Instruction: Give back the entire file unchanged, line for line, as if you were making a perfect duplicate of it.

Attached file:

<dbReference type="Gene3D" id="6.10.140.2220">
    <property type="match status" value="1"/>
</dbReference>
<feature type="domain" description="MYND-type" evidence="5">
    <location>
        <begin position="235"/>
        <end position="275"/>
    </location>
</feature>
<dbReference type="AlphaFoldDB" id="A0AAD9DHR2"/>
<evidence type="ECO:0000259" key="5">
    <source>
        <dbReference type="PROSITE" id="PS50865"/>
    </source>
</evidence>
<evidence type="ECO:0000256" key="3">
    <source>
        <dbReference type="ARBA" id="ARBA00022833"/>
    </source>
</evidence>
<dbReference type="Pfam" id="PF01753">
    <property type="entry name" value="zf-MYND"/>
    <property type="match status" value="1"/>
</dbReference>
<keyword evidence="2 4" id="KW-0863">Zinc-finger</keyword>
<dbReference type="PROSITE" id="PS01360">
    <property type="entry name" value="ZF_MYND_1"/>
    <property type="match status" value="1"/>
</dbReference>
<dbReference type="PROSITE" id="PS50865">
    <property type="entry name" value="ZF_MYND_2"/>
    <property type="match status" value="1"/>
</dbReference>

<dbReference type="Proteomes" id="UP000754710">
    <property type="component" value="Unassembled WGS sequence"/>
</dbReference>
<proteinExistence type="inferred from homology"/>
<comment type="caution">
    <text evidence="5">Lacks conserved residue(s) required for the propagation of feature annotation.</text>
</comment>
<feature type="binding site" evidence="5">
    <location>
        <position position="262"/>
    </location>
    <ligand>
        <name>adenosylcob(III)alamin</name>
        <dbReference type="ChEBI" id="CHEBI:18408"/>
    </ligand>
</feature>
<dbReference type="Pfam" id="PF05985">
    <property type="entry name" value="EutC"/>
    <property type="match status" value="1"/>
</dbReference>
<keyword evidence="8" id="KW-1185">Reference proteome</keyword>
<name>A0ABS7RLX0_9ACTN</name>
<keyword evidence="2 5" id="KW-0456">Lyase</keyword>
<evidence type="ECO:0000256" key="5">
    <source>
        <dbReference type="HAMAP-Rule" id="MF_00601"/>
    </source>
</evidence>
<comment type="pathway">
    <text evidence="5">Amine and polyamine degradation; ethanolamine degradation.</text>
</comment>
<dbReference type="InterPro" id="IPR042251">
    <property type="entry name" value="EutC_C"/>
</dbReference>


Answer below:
<dbReference type="Gene3D" id="6.10.140.2220">
    <property type="match status" value="1"/>
</dbReference>
<feature type="domain" description="MYND-type" evidence="5">
    <location>
        <begin position="235"/>
        <end position="275"/>
    </location>
</feature>
<dbReference type="AlphaFoldDB" id="A0AAD9DHR2"/>
<evidence type="ECO:0000259" key="5">
    <source>
        <dbReference type="PROSITE" id="PS50865"/>
    </source>
</evidence>
<evidence type="ECO:0000256" key="3">
    <source>
        <dbReference type="ARBA" id="ARBA00022833"/>
    </source>
</evidence>
<dbReference type="Pfam" id="PF01753">
    <property type="entry name" value="zf-MYND"/>
    <property type="match status" value="1"/>
</dbReference>
<keyword evidence="2 4" id="KW-0863">Zinc-finger</keyword>
<dbReference type="PROSITE" id="PS01360">
    <property type="entry name" value="ZF_MYND_1"/>
    <property type="match status" value="1"/>
</dbReference>
<dbReference type="PROSITE" id="PS50865">
    <property type="entry name" value="ZF_MYND_2"/>
    <property type="match status" value="1"/>
</dbReference>

<dbReference type="Proteomes" id="UP000754710">
    <property type="component" value="Unassembled WGS sequence"/>
</dbReference>
<proteinExistence type="inferred from homology"/>
<comment type="caution">
    <text evidence="5">Lacks conserved residue(s) required for the propagation of feature annotation.</text>
</comment>
<feature type="binding site" evidence="5">
    <location>
        <position position="262"/>
    </location>
    <ligand>
        <name>adenosylcob(III)alamin</name>
        <dbReference type="ChEBI" id="CHEBI:18408"/>
    </ligand>
</feature>
<dbReference type="Pfam" id="PF05985">
    <property type="entry name" value="EutC"/>
    <property type="match status" value="1"/>
</dbReference>
<keyword evidence="8" id="KW-1185">Reference proteome</keyword>
<name>A0ABS7RLX0_9ACTN</name>
<keyword evidence="2 5" id="KW-0456">Lyase</keyword>
<evidence type="ECO:0000256" key="5">
    <source>
        <dbReference type="HAMAP-Rule" id="MF_00601"/>
    </source>
</evidence>
<comment type="pathway">
    <text evidence="5">Amine and polyamine degradation; ethanolamine degradation.</text>
</comment>
<dbReference type="InterPro" id="IPR042251">
    <property type="entry name" value="EutC_C"/>
</dbReference>